The film’s structure consists of multiple flashbacks where each person sheds a little more light on Hari’s past and that helps piece together events that preluded Hari’s death. The story is set against the backdrop of the Naxalite movement in Kerala when police tortured and beat up youth. The details of the political ideologies and struggles aren’t spelled out but the omission of details works in the film’s favour as that lends the material a universal flavour. Multiple countries, including those in our contemporary times, have cases of police abusing their power and beating up innocent people based on differing political ideologies. In that sense, Amma Ariyan is powerfully relevant to our current world.

The community nature of the film also has relevance in our current world. In the film, all the people who help identify Hari form a community and drop everything to go inform Hari’s mother. They want to do their part in helping out in whatever manner they can and share the grief of Hari’s death. The film’s ending features an emotional walk of the group including the mother. Over the last few years, we have seen many movements where people from different backgrounds have come together to share in a common sense of loss. Even in social media retweets or reposts of a tragedy are one form of people sharing in someone’s loss.

Amma Ariyan (Report to Mother) floored me, emotionally and technically. Technically, the film stands apart from other Indian films I have seen. Renowned film scholar Dr. Omar Ahmed notes the non-Indian influences on the film:

With the extreme wide-angle shots, a liberated camera continually on the move and a quasi-documentary aesthetic, John’s style recalls the Latin American Third Cinema of the 1960s (especially Mikhail Kalatozov’s Soy Cuba) manifesting a creative hybridity in which indigenous film practices and modernist cultural sensibilities intersect with broader international influences. -- BFMAF

I can’t imagine how such a precious film did not get proper distribution earlier. For now, I hope more people can view this film and appreciate what it has to offer.

Note: Cross-published on Wonders in the Dark.

Wednesday, June 01, 2022

The Films of Maya Da-Rin

Margem (Margin, 2007, Brazil/Colombia/Peru, Documentary)
Terras (Lands, 2009, Brazil, Documentary)
A Febre (The Fever, 2019, Brazil/France/Germany)

Fluid Borders

Margem/Margin (Maya Da-Rin)

The examination of borders is a theme in all three of Maya Da-Rin’s films yet the borders aren’t defined by fixed walls or markers. Instead, they are fluid borders where it is hard to tell where one border ends and another begins. In both Lands and Margin, the boats traveling on the Amazon river cross from Brazil to Peru or to Colombia without any actual border crossing or any markers. The locals points to the direction on land where a new country begins but in the river, it is hard to tell where one nation's border ends and another starts. 

In The Fever, it is the border between city/jungle and dreams/reality that is examined. At certain points in the film, there is a chain link fence that stands between the urban centre and the jungle but in many other parts of the city, this border is nonexistent. And as the film goes along, it is hard to determine if there is any separation between dreams and reality as the two realms feed into each other.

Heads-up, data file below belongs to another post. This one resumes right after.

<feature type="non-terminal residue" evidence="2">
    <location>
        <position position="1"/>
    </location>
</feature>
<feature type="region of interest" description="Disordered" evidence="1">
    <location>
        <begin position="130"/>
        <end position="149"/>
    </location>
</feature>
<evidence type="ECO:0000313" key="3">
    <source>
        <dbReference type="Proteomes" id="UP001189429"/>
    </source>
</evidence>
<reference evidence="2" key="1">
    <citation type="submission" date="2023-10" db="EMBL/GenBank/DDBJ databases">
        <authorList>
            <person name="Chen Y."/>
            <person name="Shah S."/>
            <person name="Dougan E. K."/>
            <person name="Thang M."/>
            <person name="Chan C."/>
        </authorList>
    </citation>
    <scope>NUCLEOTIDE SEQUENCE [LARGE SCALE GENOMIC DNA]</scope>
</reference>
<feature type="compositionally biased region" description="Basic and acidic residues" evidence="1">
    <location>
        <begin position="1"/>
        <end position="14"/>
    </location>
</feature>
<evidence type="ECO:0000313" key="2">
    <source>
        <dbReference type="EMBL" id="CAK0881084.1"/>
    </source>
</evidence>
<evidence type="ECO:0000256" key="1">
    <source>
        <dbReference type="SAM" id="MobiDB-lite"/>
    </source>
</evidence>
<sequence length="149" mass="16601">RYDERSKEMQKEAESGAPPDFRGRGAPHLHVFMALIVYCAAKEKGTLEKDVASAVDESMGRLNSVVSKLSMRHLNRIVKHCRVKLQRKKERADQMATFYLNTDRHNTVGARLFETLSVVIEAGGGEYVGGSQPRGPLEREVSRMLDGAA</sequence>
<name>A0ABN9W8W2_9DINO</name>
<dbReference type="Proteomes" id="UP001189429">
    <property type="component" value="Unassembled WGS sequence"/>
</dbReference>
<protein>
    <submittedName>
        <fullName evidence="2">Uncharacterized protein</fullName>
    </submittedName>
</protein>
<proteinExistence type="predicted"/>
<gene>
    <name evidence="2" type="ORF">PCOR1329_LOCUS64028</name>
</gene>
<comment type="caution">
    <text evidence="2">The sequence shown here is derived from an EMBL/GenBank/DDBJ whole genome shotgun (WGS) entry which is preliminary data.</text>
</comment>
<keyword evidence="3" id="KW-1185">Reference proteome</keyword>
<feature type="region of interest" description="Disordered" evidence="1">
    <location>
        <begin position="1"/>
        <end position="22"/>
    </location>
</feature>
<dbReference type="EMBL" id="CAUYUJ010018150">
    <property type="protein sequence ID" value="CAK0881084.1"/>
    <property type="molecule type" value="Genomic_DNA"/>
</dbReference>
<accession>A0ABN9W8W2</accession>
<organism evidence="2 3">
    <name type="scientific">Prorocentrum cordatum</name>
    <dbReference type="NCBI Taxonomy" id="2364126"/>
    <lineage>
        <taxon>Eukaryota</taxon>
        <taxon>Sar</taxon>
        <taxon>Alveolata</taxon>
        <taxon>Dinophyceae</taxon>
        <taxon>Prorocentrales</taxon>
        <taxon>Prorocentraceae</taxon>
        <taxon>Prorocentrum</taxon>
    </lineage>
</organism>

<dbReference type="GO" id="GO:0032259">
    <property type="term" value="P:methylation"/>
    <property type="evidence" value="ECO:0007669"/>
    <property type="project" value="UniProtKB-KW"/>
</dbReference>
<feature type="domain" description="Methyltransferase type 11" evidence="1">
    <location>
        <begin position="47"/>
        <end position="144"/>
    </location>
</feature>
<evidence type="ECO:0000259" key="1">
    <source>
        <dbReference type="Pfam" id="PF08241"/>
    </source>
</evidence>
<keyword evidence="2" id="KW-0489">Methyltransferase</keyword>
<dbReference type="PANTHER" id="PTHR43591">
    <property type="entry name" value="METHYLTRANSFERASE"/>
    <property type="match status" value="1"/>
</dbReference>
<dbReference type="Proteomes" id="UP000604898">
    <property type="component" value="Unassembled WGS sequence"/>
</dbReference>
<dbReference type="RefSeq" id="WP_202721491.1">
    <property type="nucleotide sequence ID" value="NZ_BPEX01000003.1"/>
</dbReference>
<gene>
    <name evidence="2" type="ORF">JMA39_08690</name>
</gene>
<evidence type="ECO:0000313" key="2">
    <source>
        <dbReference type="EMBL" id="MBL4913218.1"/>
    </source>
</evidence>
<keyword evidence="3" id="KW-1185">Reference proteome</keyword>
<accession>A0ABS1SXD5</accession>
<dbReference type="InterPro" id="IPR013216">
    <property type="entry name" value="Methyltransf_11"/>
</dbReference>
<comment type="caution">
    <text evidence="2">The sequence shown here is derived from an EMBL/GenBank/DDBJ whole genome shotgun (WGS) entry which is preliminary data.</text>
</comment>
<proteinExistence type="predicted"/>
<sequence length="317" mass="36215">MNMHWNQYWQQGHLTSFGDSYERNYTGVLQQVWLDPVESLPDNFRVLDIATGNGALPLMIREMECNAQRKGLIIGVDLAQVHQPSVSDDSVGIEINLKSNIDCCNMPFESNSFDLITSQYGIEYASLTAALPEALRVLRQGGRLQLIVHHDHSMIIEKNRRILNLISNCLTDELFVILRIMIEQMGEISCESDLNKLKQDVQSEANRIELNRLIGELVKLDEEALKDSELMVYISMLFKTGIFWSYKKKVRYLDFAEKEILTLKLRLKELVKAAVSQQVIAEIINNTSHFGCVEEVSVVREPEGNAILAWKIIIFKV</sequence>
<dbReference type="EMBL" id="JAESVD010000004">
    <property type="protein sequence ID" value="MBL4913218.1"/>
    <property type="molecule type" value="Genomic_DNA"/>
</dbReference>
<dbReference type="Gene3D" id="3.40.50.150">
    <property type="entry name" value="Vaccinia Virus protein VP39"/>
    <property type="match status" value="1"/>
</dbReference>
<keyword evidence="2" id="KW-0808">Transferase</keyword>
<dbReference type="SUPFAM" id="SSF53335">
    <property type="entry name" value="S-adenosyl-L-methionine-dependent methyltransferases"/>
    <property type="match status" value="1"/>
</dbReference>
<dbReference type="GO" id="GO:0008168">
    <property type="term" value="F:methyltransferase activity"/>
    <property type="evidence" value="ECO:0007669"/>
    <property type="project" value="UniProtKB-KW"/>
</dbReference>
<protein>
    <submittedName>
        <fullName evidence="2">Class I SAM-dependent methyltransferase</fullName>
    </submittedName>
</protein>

Transporting of goods

In the two documentaries, one can see the essential everyday items (food, goods) being transported in the boats. These items are on full display in the boats so locals can see them from afar and even hold the items. In addition, the locals can engage in trading if something catches their eye.

However, in The Fever, the goods are secured inside gigantic shipping containers. They come from faraway lands and their identity is well hidden. The good may be parts for industries as per Justino (Regis Myrupu). We never get to see what lies in these containers but instead observe the complex machinery at ports which load/unload these endless ocean of containers.


The impact of globalization on local villages and people’s lives is clearly on display in all three films. In Lands and Margin, locals talk about leaving their nation to find better jobs on the other side of the border. This same need to earn a better living plays a big part in Justino’s decision to leave the forest and move to Manaus in The Fever. Manaus is surrounded by the Amazon rainforest and we can see how the city is encroaching on a daily basis further into the rainforest. However, in its own way, nature fights back. There are reports of attacks on the locals from a mysterious creature which has likely come from the jungle. The bigger fightback from nature is the fever that Justino gets. The fever is a reference to humans destruction of nature thereby eroding whatever borders protected humans from nature’s diseases. Justino also remarks on the eating habits in the city where as per him, eating supermarket food weakens one’s immune system. This comment illustrates how food is distributed and how in the cities, people get their food from packaged/processed goods as opposed to local means. The Fever is packed with many brilliant observations including some vital scenes which show the racism that indigenous people have to suffer in the city.